You Can’t Make History Unless You’re Born
“Seven million women died last year because they didn’t have access to abortion.” This was the absurd claim by a pro-abortion activist testifying in opposition to Nebraska’s Legislative Bill (LB) 933, the Human Life Protection Act. The claim made all of us watching those protesting the bill scratch our heads.
Did she really just say that?
Considering there were only 861 maternal deaths in 2020 according to the CDC, let’s chalk it up to another epic pro-abortion distortion. Abortion doesn’t reduce maternal mortality. No Maternal Mortality Review Committee even offers abortion as a solution to preventable maternal deaths. In actuality there is no state or federal data in America that document a single woman who died because an abortion was not committed upon her and her child. There are, however, hundreds of instances of women dying from so-called “safe and legal” abortions like Jamie Lee Morales, Tonya Reeves, Jennifer Morbelli, Cree Erwin Sheppard, Karnamaya Mongarand hundreds more since Roe.
LB 933 will outlaw abortion for any reason, except to save the physical life of the mother, if Roe is overturned or if a pro-life amendment is added to the Constitution. I was invited by the Nebraska Family Alliance to share my rather unique perspective. I led a press conference and testified before the judiciary committee in support of the bill. I’ve combined the messages I delivered at both events here to share my passion to end the social injustice of abortion.
Good afternoon, Chairperson Lathrop and members of the Judiciary Committee. My name is Ryan Bomberger. I’m the cofounder and Chief Creative Officer of The Radiance Foundation. Or, rather, the Chief Creative Agitator. Frederick Douglass encouraged society to address injustice this way: agitate, agitate, agitate. So, I’m the Chief Creative Agitator. And the violence of abortion is the violent injustice I’m fighting to abolish. I’m here to fully support LB 993, the Human Life Protection Act.
Many say that I should have been aborted.
I was conceived in rape but adopted in love. I grew up in a diverse family of fifteen, where ten of us were adopted. Many of us were rescued from the violence of abortion. We’re white, black, mixed, Native American, Vietnamese, abled and disabled. Despite the horrific circumstances most of us came from, none of us would’ve been better off dead. We were all better off loved.
I’m the one percent used to justify 100% of abortions. But the circumstances of our conception don’t change the condition of our worth. No one controls the circumstances of his or her conception. No one, for that reason, should pretend to be the arbiter of human value.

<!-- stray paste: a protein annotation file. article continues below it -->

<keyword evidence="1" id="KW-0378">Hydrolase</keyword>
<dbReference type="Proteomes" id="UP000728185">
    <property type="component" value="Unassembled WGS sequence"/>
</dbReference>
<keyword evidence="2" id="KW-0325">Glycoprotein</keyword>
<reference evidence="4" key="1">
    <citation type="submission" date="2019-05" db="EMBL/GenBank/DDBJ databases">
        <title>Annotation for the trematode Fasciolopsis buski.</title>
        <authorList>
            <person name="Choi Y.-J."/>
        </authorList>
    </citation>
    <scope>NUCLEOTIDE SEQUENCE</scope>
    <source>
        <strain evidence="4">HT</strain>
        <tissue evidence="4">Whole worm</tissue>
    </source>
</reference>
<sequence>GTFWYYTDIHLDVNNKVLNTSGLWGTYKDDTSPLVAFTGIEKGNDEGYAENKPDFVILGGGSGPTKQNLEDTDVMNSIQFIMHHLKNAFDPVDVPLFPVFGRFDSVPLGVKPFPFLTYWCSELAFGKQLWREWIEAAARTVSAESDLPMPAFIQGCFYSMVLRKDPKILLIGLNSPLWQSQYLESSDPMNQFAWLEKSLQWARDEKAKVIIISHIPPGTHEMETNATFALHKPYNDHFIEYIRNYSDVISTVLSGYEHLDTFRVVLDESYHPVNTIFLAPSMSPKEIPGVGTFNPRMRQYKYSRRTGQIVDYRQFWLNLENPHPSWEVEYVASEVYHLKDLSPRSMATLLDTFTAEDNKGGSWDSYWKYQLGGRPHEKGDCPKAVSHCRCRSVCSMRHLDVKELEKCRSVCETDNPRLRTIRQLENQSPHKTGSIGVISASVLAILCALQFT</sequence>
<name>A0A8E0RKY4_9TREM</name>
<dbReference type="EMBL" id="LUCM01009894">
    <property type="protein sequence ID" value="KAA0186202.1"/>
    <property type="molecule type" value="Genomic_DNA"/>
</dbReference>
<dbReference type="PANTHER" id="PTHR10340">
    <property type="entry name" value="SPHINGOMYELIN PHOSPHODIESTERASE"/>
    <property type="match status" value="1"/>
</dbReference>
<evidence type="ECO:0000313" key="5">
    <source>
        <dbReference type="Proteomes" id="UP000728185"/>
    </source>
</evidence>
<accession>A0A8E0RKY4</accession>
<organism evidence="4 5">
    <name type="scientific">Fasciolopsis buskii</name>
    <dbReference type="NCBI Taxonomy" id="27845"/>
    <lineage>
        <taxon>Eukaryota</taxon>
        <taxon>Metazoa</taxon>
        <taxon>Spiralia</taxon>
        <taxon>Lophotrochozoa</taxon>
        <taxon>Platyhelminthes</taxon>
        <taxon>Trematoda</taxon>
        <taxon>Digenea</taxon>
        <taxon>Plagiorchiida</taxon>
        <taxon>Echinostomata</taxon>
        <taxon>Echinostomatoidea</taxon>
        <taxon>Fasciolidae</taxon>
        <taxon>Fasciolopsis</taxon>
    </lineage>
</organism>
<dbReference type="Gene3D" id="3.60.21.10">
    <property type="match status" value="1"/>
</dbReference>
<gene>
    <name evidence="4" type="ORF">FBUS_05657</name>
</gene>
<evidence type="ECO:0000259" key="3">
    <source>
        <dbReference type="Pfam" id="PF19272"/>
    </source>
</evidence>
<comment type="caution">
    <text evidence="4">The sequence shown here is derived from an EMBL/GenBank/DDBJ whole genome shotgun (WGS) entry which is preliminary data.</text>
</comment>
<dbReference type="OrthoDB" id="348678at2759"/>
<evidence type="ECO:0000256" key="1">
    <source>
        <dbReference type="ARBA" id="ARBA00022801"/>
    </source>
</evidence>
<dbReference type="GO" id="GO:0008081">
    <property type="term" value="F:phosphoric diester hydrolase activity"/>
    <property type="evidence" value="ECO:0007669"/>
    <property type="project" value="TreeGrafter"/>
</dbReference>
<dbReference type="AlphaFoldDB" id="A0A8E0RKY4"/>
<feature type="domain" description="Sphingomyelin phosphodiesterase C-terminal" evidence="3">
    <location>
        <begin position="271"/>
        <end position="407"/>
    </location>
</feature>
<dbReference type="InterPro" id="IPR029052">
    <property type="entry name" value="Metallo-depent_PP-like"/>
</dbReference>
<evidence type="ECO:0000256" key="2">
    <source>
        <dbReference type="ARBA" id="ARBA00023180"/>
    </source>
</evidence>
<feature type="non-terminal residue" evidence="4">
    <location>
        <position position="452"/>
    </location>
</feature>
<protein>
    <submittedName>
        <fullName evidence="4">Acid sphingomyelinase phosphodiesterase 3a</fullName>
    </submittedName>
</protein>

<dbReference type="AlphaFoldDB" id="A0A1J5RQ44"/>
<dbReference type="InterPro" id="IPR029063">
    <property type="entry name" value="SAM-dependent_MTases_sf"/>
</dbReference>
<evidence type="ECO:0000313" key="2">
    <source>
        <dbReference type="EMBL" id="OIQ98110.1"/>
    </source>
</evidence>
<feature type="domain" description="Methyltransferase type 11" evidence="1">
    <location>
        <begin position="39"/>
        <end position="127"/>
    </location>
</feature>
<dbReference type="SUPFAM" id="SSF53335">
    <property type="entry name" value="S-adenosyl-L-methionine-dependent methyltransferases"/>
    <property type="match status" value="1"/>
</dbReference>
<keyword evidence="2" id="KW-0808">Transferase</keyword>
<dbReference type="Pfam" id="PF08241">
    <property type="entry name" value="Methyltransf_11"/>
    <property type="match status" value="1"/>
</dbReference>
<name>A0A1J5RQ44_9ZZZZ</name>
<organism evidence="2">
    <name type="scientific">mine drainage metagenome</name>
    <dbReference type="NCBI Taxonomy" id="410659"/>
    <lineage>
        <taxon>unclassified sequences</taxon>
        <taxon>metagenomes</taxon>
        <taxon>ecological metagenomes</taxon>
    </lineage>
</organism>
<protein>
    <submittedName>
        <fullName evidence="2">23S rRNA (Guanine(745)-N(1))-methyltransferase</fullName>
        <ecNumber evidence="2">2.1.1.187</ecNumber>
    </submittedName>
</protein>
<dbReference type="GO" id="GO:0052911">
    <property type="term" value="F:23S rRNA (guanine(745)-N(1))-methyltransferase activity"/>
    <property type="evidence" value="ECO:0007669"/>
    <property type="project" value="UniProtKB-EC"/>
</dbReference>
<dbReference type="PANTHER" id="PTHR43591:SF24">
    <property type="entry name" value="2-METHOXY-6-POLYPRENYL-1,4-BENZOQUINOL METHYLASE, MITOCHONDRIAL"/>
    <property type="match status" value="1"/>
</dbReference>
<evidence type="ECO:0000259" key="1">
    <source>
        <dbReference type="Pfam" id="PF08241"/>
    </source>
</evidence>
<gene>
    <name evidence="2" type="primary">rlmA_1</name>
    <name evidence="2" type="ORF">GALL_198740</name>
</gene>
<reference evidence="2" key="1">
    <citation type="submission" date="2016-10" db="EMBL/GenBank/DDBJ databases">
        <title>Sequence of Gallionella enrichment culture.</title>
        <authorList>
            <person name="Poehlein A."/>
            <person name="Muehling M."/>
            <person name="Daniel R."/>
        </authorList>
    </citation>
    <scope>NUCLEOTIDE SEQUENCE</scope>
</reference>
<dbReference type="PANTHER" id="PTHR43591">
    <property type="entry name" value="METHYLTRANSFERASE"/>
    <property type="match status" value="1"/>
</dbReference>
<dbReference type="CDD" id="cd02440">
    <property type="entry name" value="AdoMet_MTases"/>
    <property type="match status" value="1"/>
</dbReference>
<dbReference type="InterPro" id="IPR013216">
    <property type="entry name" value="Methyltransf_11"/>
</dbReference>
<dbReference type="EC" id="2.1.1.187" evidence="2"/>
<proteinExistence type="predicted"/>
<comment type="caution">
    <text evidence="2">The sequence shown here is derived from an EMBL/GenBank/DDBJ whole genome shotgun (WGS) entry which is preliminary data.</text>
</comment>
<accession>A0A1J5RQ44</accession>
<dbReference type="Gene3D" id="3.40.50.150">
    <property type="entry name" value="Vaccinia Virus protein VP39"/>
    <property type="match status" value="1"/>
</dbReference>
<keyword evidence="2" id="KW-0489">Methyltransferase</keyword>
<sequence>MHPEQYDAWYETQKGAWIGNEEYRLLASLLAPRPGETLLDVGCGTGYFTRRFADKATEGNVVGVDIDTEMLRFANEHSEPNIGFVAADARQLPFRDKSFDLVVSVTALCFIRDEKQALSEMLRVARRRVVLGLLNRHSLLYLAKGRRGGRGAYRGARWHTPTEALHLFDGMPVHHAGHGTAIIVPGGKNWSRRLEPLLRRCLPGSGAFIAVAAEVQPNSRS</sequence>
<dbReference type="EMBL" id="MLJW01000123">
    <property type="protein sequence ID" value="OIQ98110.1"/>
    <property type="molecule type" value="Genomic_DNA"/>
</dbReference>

My birthmom’s courageous decision will continue to unleash beautiful reverberations for generations. Today, I’m married to my best friend, Bethany Bomberger. She was a single mom who found herself in an “unplanned pregnancy.” Despite enormous pressure from fellow teachers and the biological father (who wanted the child aborted to rid himself of any responsibility), she rejected the violence of abortion. I adopted that precious baby girl. Her name is Radiance, the reason for the name of our organization. Our youngest son, Justice, was also adopted. I’m the father of four awesome kiddos, and they’re all loved like crazy. Our family wouldn’t exist if I had been aborted.
Abortion brings countless casualties. Life brings powerful possibilities.
It’s why I fight for the most marginalized, the most vulnerable and the most discarded. Of course, the injustice of abortion is equally tragic no matter the hue of skin, but no group of humans is harder hit, statistically, by the violent social injustice of abortion than the black community. According to the CDC, abortion rates among black women is 3.6x higher than white women and twice as high as Hispanic women.
In fact, in Manhattan (where Planned Parenthood is based) – there were more black babies aborted than born alive in 2018. For every 1,000 born alive, there were 1,226 aborted. This is a ratio 3.5 times higher than whites and over two times higher than Hispanics. Yet pro-abortion activist groups, like NYC-based Guttmacher Institute, absurdly argue there is a “lack of access.”
How many more black lives should be taken by abortion?
There is no lack of access. And that’s been by eugenic design. Planned Parenthood is the leading killerof black lives, taking an estimated 360 innocent lives every single day. Yet they now claim to be an “anti-racist” organization (here, here and here), which shows you what a fraud the “anti-racist” movement is. Abortion is systemic racism. It’s the leading killer of black lives outnumbering the top 20 causes of death combined.
Black History Month teaches us this truth: anytime anyone denies the humanity of another human being, discrimination and death always follow.
Women’s History Month should teach us this: You can’t make history unless you’re born.
Roe has killed 64 million under the guise of fake feminism. This is the tragic but deliberate result of a multi-billion-dollar abortion industry – led by Planned Parenthood – that profits from fear, solves no social issue, gives no one equality, and ushers more deaths into communities already ravaged by violence.
And we need to act with the fierce urgency of now to end this violence against women and children.
There will be those who will testify and oppose this bill today and speak of the alleged empowerment of abortion. Of course, each of those individuals are only able to be here today because their mothers, thankfully, did not abort them.
Thank you, members of the Judiciary Committee, for your time and efforts to ensure Equality before the law. I urge you to vote LB 933 – The Human Life Protection Act—to the floor of the Legislature. Your vote could help make lives like mine and my children possible.